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Martine - Finborough Theatre

Preview by Lizzie Guilfoyle

PRIMAVERA is presenting the first revival in over 25 years of Jean-Jacques Bernard’s Martine at the Finborough Theatre – from Tuesday, April 22 to Saturday, May 17, 2014.

Originally written in 1922, Martine was first produced in English at the Gate Theatre in 1929, and played the West End in 1933. During the 1920s and 1930s, it was performed all over the world with many leading actresses of the day in the title role, including Madeleine Renaud.

It was filmed for the BBC in 1952 with a cast including Claire Bloom and Denholm Elliot, and in 1985 John Fowles’s translation was produced at the National Theatre, where it was directed by Peter Hall and starred Wendy Morgan.

When you’re away I can’t survive without her, I keep talking to her about you. And I hurt her. I seem to have to do it.

The Great War is over. It is the summer of 1920, in rural France. By a dusty road, a girl is sitting under the shade of an apple tree. She sees someone walking towards her. He is a young man, just back from fighting in Syria. He joins her under the tree, and a tragic love story begins.

Often compared to Chekhov, and much admired by Harold Pinter, Jean-Jacques Bernard creates a unique emotional landscape of beauty and longing, desire and disappointment.

Playwright Jean-Jacques Bernard was born in 1888, the son of leading French dramatist Tristan Bernard. Bernard belonged to a group of artists called La Chimère, who attacked the prevailing melodramatic theatre (which they described as ‘an armchair between dinner and bedtime’) and pioneered drama that was domestic in action and naturalistic in style.

His other plays include L’Invitation au Voyage, Nationale 6 and The Gardener of Ispahan. As a Jew living in occupied France, he was imprisoned during the Second World War in the notorious Compiègne camp and narrowly escaped deportation. He died in 1972.

Martine is translated by English novelist John Fowles (1926-2005). After reading French at Oxford University, he became a teacher before starting to write. His best-known works include The Collector (1963), The Magus (1966) and The French Lieutenant’s Woman (1969) which was later made into an Oscar-nominated film with a screenplay by Harold Pinter.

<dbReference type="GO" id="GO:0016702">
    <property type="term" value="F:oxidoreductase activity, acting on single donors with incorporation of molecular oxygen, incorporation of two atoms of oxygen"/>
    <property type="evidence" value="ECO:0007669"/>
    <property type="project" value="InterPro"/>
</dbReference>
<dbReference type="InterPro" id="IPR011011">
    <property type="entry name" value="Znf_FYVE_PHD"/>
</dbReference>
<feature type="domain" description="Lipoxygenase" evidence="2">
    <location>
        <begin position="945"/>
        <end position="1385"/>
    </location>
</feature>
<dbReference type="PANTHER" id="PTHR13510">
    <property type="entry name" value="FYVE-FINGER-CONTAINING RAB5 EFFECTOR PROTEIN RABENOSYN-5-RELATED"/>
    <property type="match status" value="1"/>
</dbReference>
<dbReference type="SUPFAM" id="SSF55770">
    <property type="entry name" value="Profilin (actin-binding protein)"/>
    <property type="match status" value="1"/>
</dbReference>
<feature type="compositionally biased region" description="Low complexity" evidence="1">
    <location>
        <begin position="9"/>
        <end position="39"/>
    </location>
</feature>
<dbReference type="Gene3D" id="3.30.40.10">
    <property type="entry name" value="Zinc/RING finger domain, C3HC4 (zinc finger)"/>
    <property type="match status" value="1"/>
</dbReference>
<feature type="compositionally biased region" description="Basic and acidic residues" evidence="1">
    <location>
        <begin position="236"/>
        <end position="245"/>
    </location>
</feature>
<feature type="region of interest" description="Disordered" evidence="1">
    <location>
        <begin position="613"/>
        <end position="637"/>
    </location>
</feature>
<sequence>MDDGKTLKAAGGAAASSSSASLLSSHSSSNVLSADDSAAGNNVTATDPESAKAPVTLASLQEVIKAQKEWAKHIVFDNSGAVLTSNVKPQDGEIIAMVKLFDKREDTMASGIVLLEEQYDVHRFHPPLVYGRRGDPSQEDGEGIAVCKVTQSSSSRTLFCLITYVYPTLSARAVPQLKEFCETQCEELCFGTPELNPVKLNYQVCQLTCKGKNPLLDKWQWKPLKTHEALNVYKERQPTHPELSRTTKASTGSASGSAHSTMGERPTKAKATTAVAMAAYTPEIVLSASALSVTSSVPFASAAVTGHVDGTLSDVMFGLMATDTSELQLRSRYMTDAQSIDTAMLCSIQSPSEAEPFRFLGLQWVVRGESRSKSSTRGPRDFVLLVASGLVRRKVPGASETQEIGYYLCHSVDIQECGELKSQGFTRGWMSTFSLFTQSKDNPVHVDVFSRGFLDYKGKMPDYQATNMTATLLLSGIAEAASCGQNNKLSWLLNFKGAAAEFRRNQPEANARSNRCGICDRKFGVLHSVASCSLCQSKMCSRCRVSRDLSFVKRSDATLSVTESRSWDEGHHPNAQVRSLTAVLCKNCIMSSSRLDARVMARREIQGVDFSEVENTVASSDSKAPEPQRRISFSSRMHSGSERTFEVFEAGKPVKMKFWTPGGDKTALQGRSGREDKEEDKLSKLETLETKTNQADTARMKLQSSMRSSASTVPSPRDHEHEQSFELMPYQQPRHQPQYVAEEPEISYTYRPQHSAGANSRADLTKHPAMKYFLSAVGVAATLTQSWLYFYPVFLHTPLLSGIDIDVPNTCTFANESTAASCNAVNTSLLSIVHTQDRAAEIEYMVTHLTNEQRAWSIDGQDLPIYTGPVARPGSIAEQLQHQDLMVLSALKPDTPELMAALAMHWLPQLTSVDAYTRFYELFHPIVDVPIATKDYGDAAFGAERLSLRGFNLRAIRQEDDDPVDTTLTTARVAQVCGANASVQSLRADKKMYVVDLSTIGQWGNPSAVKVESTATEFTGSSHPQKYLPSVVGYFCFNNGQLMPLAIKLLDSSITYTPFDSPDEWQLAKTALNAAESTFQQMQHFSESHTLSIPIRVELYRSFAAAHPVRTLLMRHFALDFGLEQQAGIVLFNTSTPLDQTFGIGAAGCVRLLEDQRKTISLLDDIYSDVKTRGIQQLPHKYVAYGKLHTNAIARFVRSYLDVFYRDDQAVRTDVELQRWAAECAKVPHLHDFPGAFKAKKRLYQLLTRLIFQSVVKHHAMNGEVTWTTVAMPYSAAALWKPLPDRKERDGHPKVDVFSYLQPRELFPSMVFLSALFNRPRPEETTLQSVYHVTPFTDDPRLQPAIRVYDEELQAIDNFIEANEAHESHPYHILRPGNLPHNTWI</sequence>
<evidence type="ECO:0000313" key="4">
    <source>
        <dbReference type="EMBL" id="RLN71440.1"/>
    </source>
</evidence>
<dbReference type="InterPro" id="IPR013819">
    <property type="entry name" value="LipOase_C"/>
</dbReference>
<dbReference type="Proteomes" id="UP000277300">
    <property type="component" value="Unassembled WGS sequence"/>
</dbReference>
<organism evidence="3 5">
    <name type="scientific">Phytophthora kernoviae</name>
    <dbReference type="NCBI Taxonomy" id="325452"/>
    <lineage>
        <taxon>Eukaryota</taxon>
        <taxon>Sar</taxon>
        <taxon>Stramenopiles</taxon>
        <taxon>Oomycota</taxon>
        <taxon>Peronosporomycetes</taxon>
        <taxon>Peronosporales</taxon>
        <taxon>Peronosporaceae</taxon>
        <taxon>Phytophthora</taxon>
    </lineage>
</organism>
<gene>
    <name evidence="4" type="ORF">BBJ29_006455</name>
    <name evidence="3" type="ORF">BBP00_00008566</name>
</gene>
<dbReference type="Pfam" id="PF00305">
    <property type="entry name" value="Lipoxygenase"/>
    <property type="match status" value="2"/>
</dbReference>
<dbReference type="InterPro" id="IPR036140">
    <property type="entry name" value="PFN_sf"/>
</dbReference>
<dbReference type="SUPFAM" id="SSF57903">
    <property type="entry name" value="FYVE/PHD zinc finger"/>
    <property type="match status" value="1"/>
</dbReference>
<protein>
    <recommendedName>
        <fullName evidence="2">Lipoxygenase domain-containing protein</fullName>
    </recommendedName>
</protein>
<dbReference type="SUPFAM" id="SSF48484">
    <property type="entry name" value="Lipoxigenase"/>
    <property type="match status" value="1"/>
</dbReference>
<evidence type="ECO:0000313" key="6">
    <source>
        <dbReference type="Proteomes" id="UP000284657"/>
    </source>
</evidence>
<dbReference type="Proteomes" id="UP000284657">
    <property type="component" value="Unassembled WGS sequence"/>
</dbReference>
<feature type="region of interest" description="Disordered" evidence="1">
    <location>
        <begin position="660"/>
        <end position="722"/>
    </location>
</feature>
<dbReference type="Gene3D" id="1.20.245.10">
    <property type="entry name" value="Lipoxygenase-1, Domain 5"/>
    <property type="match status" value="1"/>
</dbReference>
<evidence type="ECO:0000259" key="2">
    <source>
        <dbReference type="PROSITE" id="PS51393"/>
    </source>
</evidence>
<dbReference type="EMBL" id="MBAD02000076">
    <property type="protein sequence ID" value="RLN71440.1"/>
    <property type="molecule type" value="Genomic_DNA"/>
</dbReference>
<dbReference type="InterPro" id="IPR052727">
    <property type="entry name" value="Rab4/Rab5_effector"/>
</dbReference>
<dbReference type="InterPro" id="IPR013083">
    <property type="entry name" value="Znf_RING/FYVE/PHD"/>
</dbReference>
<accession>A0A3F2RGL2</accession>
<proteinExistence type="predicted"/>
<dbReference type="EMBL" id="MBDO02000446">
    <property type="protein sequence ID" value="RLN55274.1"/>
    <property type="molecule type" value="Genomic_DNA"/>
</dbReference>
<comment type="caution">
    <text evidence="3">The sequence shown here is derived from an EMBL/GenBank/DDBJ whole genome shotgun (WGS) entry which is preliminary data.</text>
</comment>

Fowles also completed two other translations for the National Theatre – Don Juan (1981) and Lorenzaccio (1983). He was named by The Times in 2008 as one of the 50 greatest post-War writers.

Martine is directed by Primavera’s Artistic Director Tom Littler, whose recent work includes the premiere of Dances of Death (Gate Theatre), Good Grief with Penelope Keith (Theatre Royal Bath and tour), A Little Night Music (Budapest) and Murder in the Cathedral (Oxford Playhouse).

His productions for Primavera include The Living Room, Bloody Poetry and Anyone Can Whistle (Jermyn Street Theatre), Saturday Night (Arts Theatre), the premiere of Shiverman and the European premiere of Madagascar (Theatre503) and Antigone (Southwark Playhouse).

Littler was Associate Director of the Peter Hall Company for three years, and worked four times as Trevor Nunn’s associate. He is Associate Director of Theatre503.

The award-winning creative team includes design by Cherry Truluck (All That Fall, Jermyn Street, Arts, and off-Broadway), costumes by Emily Stuart (Offie Award, Best Costumes, for Primavera’s Anyone Can Whistle), lighting by Tim Mascall and sound by Max Pappenheim.

For more information or to book, call the box office on 0844 847 1652 or visit

Martine is Primavera’s second production for 2014 after Pinero’s The Notorious Mrs Ebbsmith, which runs at Jermyn Street Theatre from Tuesday, April 8 to Saturday, May 3, 2014.

Also at the Finborough: the first production in more than fifty years of Terence Rattigan’s Variation on a Theme (February 25 to March 22, 2014) and the world premiere of a new musical adaptation of Émile Zola’s classic French novel Thérèse Raquin, starring Julie Atherton in the title role (March 25 to April 19).